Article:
A Reexamination of the Parens Patriae Power

58 Pages Posted: 18 Nov 2021 Last revised: 6 Feb 2023

See all articles by Esther Hong

Esther Hong

Arizona State University (ASU) - Sandra Day O'Connor College of Law

Date Written: October 29, 2021


Juvenile law scholars are coalescing around the idea that the originating theory of the juvenile system—the theory of the state’s parens patriae power—is a largely obsolete relic of the past. This theory holds that when children commit offenses or crimes, the state as a super-parent should respond in a manner that cares, treats, and advances the best interest of the youth. Rather than live up to its ideals, however, these benevolent aims often masked abuse and limited minors’ constitutional rights. The new consensus in current juvenile law scholarship is that juvenile law policy and advocacy ought to rely on a developmental framework as the primary guide for state action.

This Article breaks from this emerging consensus. It reexamines the theory of the parens patriae power and shows that far from being obsolete, it continues to have an impact in the juvenile legal system, particularly on the interpretation of minors’ constitutional rights in juvenile and criminal law. Moreover, parens patriae principles and ideals are increasingly appearing for adults in the criminal system.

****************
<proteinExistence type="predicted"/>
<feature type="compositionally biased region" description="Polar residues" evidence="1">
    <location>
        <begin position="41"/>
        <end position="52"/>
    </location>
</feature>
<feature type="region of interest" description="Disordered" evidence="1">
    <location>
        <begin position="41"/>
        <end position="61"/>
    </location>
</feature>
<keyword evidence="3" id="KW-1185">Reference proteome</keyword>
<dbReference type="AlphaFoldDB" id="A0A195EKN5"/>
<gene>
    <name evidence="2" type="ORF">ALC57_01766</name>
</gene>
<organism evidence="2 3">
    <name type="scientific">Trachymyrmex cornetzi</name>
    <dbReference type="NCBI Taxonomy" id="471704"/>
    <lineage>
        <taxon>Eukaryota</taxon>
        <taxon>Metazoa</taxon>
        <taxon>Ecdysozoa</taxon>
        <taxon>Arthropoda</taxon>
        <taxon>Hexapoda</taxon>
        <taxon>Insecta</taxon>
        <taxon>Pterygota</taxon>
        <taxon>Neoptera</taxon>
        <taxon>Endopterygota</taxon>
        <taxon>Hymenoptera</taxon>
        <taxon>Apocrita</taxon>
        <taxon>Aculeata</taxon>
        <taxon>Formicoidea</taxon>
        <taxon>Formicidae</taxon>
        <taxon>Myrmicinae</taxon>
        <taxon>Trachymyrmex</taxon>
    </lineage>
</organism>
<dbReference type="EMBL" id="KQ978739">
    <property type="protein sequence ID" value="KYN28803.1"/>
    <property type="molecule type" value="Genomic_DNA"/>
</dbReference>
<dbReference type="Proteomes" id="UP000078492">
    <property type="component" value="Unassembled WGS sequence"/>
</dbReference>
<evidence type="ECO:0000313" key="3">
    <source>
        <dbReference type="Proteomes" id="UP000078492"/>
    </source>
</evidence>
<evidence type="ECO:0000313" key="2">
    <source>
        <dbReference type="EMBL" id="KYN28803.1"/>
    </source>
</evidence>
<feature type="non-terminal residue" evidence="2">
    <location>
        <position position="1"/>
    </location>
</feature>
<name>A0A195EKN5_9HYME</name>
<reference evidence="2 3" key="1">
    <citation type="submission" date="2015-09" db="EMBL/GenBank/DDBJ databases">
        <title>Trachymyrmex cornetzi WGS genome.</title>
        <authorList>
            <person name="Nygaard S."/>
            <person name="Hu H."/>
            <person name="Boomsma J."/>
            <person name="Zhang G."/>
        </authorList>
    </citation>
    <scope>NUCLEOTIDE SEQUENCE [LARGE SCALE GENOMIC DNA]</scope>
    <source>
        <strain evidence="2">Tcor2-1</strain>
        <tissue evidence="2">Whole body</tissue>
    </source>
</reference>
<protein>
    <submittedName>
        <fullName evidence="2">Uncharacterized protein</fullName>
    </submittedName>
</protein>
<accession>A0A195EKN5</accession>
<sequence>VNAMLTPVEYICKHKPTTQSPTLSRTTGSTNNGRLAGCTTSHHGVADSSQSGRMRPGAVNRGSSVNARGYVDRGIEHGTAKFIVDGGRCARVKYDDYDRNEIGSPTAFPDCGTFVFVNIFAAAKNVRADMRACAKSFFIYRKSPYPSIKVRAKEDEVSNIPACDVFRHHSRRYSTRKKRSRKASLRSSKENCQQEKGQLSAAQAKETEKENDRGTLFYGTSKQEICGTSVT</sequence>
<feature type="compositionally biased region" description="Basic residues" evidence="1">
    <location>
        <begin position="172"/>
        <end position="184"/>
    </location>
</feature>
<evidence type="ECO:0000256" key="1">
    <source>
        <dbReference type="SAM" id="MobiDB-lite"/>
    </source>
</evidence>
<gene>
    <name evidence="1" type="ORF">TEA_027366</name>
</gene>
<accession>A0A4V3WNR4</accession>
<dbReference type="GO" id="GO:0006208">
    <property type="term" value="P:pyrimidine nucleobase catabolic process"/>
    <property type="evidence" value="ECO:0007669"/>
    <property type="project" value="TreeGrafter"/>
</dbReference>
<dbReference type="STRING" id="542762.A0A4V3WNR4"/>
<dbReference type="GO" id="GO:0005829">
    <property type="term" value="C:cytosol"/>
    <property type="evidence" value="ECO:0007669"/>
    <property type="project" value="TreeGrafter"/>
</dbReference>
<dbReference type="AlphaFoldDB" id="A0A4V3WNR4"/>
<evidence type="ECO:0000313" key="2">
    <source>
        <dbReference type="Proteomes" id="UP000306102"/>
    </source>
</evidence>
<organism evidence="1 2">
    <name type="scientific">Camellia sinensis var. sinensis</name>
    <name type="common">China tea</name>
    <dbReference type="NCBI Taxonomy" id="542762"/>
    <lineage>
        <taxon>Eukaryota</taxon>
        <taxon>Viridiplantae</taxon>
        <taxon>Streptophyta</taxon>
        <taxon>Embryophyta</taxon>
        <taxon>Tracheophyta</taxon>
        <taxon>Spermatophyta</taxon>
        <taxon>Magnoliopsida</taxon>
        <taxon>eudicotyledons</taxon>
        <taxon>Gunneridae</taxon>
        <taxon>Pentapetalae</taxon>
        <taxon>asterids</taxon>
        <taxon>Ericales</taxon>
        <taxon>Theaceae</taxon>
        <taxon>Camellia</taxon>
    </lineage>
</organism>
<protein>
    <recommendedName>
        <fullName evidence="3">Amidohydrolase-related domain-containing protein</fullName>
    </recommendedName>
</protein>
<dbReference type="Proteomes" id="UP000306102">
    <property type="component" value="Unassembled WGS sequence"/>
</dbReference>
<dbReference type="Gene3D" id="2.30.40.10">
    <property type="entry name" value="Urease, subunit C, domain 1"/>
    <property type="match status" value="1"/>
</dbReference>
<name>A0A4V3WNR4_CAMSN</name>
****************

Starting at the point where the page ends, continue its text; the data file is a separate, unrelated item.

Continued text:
The theory of this state power, therefore, should not be ignored, but rather modernized in conjunction with the developmental framework to address the contemporary concerns in juvenile and criminal law.

Keywords: juvenile law, criminal law, parens patriae power

Suggested Citation

Hong, Esther, A Reexamination of the Parens Patriae Power (October 29, 2021). 88 Tennessee Law Review 277 (2021), Available at SSRN: https://ssrn.com/abstract=3952716

Esther Hong (Contact Author)

Arizona State University (ASU) - Sandra Day O'Connor College of Law ( email )

Box 877906
Tempe, AZ 85287-7906
United States

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